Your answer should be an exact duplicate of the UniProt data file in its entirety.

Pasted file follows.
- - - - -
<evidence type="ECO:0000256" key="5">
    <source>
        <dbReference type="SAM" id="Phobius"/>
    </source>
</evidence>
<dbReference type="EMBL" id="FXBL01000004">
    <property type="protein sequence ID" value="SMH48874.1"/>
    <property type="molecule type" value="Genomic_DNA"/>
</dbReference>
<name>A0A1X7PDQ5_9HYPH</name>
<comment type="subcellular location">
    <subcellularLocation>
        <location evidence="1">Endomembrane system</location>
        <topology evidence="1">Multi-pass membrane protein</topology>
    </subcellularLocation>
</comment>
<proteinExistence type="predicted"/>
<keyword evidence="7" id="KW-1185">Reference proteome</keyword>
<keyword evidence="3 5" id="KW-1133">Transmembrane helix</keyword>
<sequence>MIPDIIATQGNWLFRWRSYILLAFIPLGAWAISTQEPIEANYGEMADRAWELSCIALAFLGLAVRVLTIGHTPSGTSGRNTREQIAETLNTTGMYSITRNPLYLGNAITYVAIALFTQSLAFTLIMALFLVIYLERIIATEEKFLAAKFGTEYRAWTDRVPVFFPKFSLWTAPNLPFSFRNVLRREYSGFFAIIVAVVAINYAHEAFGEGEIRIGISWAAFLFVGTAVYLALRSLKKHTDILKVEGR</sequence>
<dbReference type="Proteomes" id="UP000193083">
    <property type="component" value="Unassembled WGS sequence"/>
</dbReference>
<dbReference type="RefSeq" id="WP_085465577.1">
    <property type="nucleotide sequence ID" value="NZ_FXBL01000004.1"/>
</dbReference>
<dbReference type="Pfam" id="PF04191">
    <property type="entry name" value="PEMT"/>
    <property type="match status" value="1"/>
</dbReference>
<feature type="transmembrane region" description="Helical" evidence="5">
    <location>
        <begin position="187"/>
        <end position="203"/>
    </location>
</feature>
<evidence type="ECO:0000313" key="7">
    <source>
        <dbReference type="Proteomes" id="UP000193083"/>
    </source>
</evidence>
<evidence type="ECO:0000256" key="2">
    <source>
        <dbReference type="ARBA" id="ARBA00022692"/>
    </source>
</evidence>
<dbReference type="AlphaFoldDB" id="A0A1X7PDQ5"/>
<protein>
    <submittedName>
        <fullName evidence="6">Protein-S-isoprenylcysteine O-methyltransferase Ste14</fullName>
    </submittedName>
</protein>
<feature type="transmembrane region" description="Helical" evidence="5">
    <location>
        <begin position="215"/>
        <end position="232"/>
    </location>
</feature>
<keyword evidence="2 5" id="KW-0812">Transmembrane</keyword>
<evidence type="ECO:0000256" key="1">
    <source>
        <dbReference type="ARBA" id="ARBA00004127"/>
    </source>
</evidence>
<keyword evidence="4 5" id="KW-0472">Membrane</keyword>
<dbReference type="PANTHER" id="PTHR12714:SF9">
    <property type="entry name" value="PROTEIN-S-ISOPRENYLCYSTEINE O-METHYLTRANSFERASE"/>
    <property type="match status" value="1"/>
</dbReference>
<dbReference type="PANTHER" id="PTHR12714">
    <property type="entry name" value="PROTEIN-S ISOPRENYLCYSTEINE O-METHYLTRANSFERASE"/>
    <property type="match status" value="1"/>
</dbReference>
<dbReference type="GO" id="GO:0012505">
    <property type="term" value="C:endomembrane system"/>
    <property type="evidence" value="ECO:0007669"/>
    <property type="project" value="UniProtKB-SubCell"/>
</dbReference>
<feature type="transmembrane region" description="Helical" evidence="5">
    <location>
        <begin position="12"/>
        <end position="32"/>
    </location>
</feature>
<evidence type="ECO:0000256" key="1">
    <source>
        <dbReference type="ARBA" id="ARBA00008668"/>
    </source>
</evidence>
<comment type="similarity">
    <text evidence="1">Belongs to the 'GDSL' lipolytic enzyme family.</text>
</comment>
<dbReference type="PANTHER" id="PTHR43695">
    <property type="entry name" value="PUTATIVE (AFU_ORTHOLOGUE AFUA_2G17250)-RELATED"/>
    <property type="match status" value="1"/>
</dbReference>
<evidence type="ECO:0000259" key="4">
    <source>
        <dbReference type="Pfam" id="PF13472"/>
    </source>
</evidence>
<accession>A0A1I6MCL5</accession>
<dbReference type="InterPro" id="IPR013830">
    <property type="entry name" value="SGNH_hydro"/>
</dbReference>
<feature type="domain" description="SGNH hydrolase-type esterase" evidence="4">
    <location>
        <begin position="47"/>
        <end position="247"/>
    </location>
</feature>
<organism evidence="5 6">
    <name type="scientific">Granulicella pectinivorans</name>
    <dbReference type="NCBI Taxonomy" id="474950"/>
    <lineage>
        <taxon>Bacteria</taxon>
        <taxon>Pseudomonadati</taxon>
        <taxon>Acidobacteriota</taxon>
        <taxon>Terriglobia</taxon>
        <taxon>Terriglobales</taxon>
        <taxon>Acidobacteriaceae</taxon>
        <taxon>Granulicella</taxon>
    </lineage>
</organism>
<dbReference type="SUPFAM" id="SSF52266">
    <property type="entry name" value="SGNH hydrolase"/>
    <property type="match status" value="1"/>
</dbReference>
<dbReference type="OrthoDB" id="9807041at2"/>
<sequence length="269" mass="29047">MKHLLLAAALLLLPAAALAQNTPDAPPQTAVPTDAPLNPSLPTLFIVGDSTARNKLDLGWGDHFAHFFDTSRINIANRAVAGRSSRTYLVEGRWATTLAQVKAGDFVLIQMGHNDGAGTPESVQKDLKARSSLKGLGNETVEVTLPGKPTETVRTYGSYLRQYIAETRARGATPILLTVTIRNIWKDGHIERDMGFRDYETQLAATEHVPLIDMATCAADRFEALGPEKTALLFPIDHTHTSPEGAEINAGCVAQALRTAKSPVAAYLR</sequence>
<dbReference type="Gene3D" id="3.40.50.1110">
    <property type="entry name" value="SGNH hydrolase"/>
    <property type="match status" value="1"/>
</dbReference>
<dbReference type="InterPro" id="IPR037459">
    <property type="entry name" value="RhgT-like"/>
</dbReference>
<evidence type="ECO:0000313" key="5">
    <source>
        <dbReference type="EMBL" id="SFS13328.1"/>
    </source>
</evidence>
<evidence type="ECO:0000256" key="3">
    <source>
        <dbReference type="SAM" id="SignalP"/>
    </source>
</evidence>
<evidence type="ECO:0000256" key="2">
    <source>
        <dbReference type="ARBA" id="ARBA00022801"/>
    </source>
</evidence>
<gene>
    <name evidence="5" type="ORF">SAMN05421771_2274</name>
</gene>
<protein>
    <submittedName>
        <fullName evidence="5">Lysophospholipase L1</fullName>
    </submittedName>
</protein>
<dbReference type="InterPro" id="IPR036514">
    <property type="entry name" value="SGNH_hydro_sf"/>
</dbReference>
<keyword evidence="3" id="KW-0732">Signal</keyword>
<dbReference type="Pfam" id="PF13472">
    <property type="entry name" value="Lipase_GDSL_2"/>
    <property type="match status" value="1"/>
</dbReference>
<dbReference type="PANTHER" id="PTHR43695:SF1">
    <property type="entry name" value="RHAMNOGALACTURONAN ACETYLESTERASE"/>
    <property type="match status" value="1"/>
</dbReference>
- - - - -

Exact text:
<evidence type="ECO:0000256" key="5">
    <source>
        <dbReference type="SAM" id="Phobius"/>
    </source>
</evidence>
<dbReference type="EMBL" id="FXBL01000004">
    <property type="protein sequence ID" value="SMH48874.1"/>
    <property type="molecule type" value="Genomic_DNA"/>
</dbReference>
<name>A0A1X7PDQ5_9HYPH</name>
<comment type="subcellular location">
    <subcellularLocation>
        <location evidence="1">Endomembrane system</location>
        <topology evidence="1">Multi-pass membrane protein</topology>
    </subcellularLocation>
</comment>
<proteinExistence type="predicted"/>
<keyword evidence="7" id="KW-1185">Reference proteome</keyword>
<keyword evidence="3 5" id="KW-1133">Transmembrane helix</keyword>
<sequence>MIPDIIATQGNWLFRWRSYILLAFIPLGAWAISTQEPIEANYGEMADRAWELSCIALAFLGLAVRVLTIGHTPSGTSGRNTREQIAETLNTTGMYSITRNPLYLGNAITYVAIALFTQSLAFTLIMALFLVIYLERIIATEEKFLAAKFGTEYRAWTDRVPVFFPKFSLWTAPNLPFSFRNVLRREYSGFFAIIVAVVAINYAHEAFGEGEIRIGISWAAFLFVGTAVYLALRSLKKHTDILKVEGR</sequence>
<dbReference type="Proteomes" id="UP000193083">
    <property type="component" value="Unassembled WGS sequence"/>
</dbReference>
<dbReference type="RefSeq" id="WP_085465577.1">
    <property type="nucleotide sequence ID" value="NZ_FXBL01000004.1"/>
</dbReference>
<dbReference type="Pfam" id="PF04191">
    <property type="entry name" value="PEMT"/>
    <property type="match status" value="1"/>
</dbReference>
<feature type="transmembrane region" description="Helical" evidence="5">
    <location>
        <begin position="187"/>
        <end position="203"/>
    </location>
</feature>
<evidence type="ECO:0000313" key="7">
    <source>
        <dbReference type="Proteomes" id="UP000193083"/>
    </source>
</evidence>
<evidence type="ECO:0000256" key="2">
    <source>
        <dbReference type="ARBA" id="ARBA00022692"/>
    </source>
</evidence>
<dbReference type="AlphaFoldDB" id="A0A1X7PDQ5"/>
<protein>
    <submittedName>
        <fullName evidence="6">Protein-S-isoprenylcysteine O-methyltransferase Ste14</fullName>
    </submittedName>
</protein>
<feature type="transmembrane region" description="Helical" evidence="5">
    <location>
        <begin position="215"/>
        <end position="232"/>
    </location>
</feature>
<keyword evidence="2 5" id="KW-0812">Transmembrane</keyword>
<evidence type="ECO:0000256" key="1">
    <source>
        <dbReference type="ARBA" id="ARBA00004127"/>
    </source>
</evidence>
<keyword evidence="4 5" id="KW-0472">Membrane</keyword>
<dbReference type="PANTHER" id="PTHR12714:SF9">
    <property type="entry name" value="PROTEIN-S-ISOPRENYLCYSTEINE O-METHYLTRANSFERASE"/>
    <property type="match status" value="1"/>
</dbReference>
<dbReference type="PANTHER" id="PTHR12714">
    <property type="entry name" value="PROTEIN-S ISOPRENYLCYSTEINE O-METHYLTRANSFERASE"/>
    <property type="match status" value="1"/>
</dbReference>
<dbReference type="GO" id="GO:0012505">
    <property type="term" value="C:endomembrane system"/>
    <property type="evidence" value="ECO:0007669"/>
    <property type="project" value="UniProtKB-SubCell"/>
</dbReference>
<feature type="transmembrane region" description="Helical" evidence="5">
    <location>
        <begin position="12"/>
        <end position="32"/>
    </location>
</feature>
<evidence type="ECO:0000256" key="1">
    <source>
        <dbReference type="ARBA" id="ARBA00008668"/>
    </source>
</evidence>
<comment type="similarity">
    <text evidence="1">Belongs to the 'GDSL' lipolytic enzyme family.</text>
</comment>
<dbReference type="PANTHER" id="PTHR43695">
    <property type="entry name" value="PUTATIVE (AFU_ORTHOLOGUE AFUA_2G17250)-RELATED"/>
    <property type="match status" value="1"/>
</dbReference>
<evidence type="ECO:0000259" key="4">
    <source>
        <dbReference type="Pfam" id="PF13472"/>
    </source>
</evidence>
<accession>A0A1I6MCL5</accession>
<dbReference type="InterPro" id="IPR013830">
    <property type="entry name" value="SGNH_hydro"/>
</dbReference>
<feature type="domain" description="SGNH hydrolase-type esterase" evidence="4">
    <location>
        <begin position="47"/>
        <end position="247"/>
    </location>
</feature>
<organism evidence="5 6">
    <name type="scientific">Granulicella pectinivorans</name>
    <dbReference type="NCBI Taxonomy" id="474950"/>
    <lineage>
        <taxon>Bacteria</taxon>
        <taxon>Pseudomonadati</taxon>
        <taxon>Acidobacteriota</taxon>
        <taxon>Terriglobia</taxon>
        <taxon>Terriglobales</taxon>
        <taxon>Acidobacteriaceae</taxon>
        <taxon>Granulicella</taxon>
    </lineage>
</organism>
<dbReference type="SUPFAM" id="SSF52266">
    <property type="entry name" value="SGNH hydrolase"/>
    <property type="match status" value="1"/>
</dbReference>
<dbReference type="OrthoDB" id="9807041at2"/>
<sequence length="269" mass="29047">MKHLLLAAALLLLPAAALAQNTPDAPPQTAVPTDAPLNPSLPTLFIVGDSTARNKLDLGWGDHFAHFFDTSRINIANRAVAGRSSRTYLVEGRWATTLAQVKAGDFVLIQMGHNDGAGTPESVQKDLKARSSLKGLGNETVEVTLPGKPTETVRTYGSYLRQYIAETRARGATPILLTVTIRNIWKDGHIERDMGFRDYETQLAATEHVPLIDMATCAADRFEALGPEKTALLFPIDHTHTSPEGAEINAGCVAQALRTAKSPVAAYLR</sequence>
<dbReference type="Gene3D" id="3.40.50.1110">
    <property type="entry name" value="SGNH hydrolase"/>
    <property type="match status" value="1"/>
</dbReference>
<dbReference type="InterPro" id="IPR037459">
    <property type="entry name" value="RhgT-like"/>
</dbReference>
<evidence type="ECO:0000313" key="5">
    <source>
        <dbReference type="EMBL" id="SFS13328.1"/>
    </source>
</evidence>
<evidence type="ECO:0000256" key="3">
    <source>
        <dbReference type="SAM" id="SignalP"/>
    </source>
</evidence>
<evidence type="ECO:0000256" key="2">
    <source>
        <dbReference type="ARBA" id="ARBA00022801"/>
    </source>
</evidence>
<gene>
    <name evidence="5" type="ORF">SAMN05421771_2274</name>
</gene>
<protein>
    <submittedName>
        <fullName evidence="5">Lysophospholipase L1</fullName>
    </submittedName>
</protein>
<dbReference type="InterPro" id="IPR036514">
    <property type="entry name" value="SGNH_hydro_sf"/>
</dbReference>
<keyword evidence="3" id="KW-0732">Signal</keyword>
<dbReference type="Pfam" id="PF13472">
    <property type="entry name" value="Lipase_GDSL_2"/>
    <property type="match status" value="1"/>
</dbReference>
<dbReference type="PANTHER" id="PTHR43695:SF1">
    <property type="entry name" value="RHAMNOGALACTURONAN ACETYLESTERASE"/>
    <property type="match status" value="1"/>
</dbReference>